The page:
How The Monkees’ Creators Tried to Get Hippies to Audition for the Show

The Monkees‘ creators put out a casting call for the sitcom The Monkees that was supposed to attract hippies. One of The Monkees’ songwriters said the casting call had a reference to a certain restaurant. In addition, the advertising had some drug references.

The Monkees’ Peter Tork, Davy Jones, Mike Nesmith, and Micky Dolenz | NBCU Photo Bank/NBCUniversal via Getty Images

The Monkees’ casting call required singers who had the ‘courage’ to work

Tommy Boyce and Bobby Hart co-wrote many of The Monkees’ songs. In his 2015 book Psychedelic Bubble Gum: Boyce & Hart, The Monkees, and Turning Mayhem Into Miracles, Hart published the original job listing for the Prefab Four.

Madness!!

Auditions 

Folk and Roll Musicians–Singers

For Acting Roles in New TV Series. 

Running Parts for 4 Insane Boys, Age 17–21. 

Want Spirited Ben Frank’s Types. 

Have Courage to Work. 

Must Come Down for Interview. 

Call Ho. 6–5188

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The ad included a reference to a diner frequented by hippies

Bob Rafelson and Bert Schneider co-created the Prefab Four. The former explained the advertisement to Boyce & Hart. “‘Ben Frank’s types’ was code for ‘hippies,’” he said. “Ben Frank’s was the name of the popular all-night diner on the Strip where the flower children, and sometimes Tommy and I, would hang out after the clubs closed at 2 a.m. 

“‘Running parts’ was meant in the most literal sense, considering all the running the boys would be doing during the show’s madcap romps,” Hart continued. “And according to Rafelson, ‘Must come down for interview’ was sending this message: ‘If you’re on drugs, you’ll have to come down from your high, before you come in to see us.’” 437 individuals tried out for the show, with the group’s creators settling on Micky Dolenz, Mike Nesmith, Davy Jones, and Peter Tork.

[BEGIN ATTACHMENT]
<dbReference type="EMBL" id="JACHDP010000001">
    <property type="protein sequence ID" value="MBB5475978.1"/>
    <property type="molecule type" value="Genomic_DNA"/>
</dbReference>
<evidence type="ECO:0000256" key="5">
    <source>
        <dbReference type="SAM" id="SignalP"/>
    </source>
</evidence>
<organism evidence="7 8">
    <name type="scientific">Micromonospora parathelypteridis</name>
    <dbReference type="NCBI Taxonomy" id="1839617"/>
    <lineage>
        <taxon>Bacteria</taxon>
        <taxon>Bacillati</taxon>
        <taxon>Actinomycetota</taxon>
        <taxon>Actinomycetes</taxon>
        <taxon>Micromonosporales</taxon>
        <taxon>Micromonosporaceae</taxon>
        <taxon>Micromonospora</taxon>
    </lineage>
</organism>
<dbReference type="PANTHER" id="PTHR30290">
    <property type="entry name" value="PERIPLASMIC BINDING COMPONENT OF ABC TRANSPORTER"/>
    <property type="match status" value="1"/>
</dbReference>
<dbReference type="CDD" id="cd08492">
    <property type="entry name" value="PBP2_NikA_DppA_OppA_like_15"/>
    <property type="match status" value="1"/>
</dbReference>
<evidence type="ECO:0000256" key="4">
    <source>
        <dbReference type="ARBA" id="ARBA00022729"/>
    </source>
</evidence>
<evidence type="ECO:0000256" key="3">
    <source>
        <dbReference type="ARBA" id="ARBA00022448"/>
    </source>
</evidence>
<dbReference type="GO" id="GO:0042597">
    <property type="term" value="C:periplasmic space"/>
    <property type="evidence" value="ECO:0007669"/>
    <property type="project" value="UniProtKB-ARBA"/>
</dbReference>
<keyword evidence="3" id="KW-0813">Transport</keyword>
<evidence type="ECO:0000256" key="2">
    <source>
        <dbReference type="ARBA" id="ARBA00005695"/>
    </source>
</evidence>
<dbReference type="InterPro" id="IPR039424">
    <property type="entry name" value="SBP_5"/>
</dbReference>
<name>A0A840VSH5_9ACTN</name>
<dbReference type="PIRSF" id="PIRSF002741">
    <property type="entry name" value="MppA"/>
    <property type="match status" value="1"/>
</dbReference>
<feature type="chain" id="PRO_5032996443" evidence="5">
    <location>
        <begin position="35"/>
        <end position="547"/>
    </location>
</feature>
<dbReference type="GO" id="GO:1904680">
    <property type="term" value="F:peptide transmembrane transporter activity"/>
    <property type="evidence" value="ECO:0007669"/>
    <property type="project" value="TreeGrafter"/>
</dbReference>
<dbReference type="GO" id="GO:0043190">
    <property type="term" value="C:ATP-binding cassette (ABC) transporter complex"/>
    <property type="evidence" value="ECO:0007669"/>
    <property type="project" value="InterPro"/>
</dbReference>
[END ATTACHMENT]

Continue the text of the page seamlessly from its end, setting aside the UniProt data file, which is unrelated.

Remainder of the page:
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How The Monkees’ songs performed on the pop charts in the United States and the United Kingdom

The ad worked and The Monkees became huge. Three of their singles reached No. 1 on the Billboard Hot 100: “Last Train to Clarksville,” “I’m a Believer,” and “Daydream Believer.” Another seven of their songs — “A Little Bit Me, A Little Bit You,” “Valleri,” “That Was Then, This Is Now,” “D.W. Washburn,” “Words,” “(I’m Not Your) Steppin’ Stone,” and “Pleasant Valley Sunday” — reached the top 20 of the chart.

According to The Official Charts Company, “I’m a Believer” was the group’s only single to reach the top of the chart in the United Kingdom. They released six more singles that reached the top 20 in the U.K.: “Randy Scouse Git” (under the name “Alternate Title”), “Valleri,” “A Little Bit Me, A Little Bit You,” “Daydream Believer,” “D.W. Washburn,” and “Pleasant Valley Sunday.”

The Monkees were a smash and they might not be the same without some subtle advertising.

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Source: https://www.cheatsheet.com/entertainment/the-monkees-creators-tried-get-hippies-audition-show.html/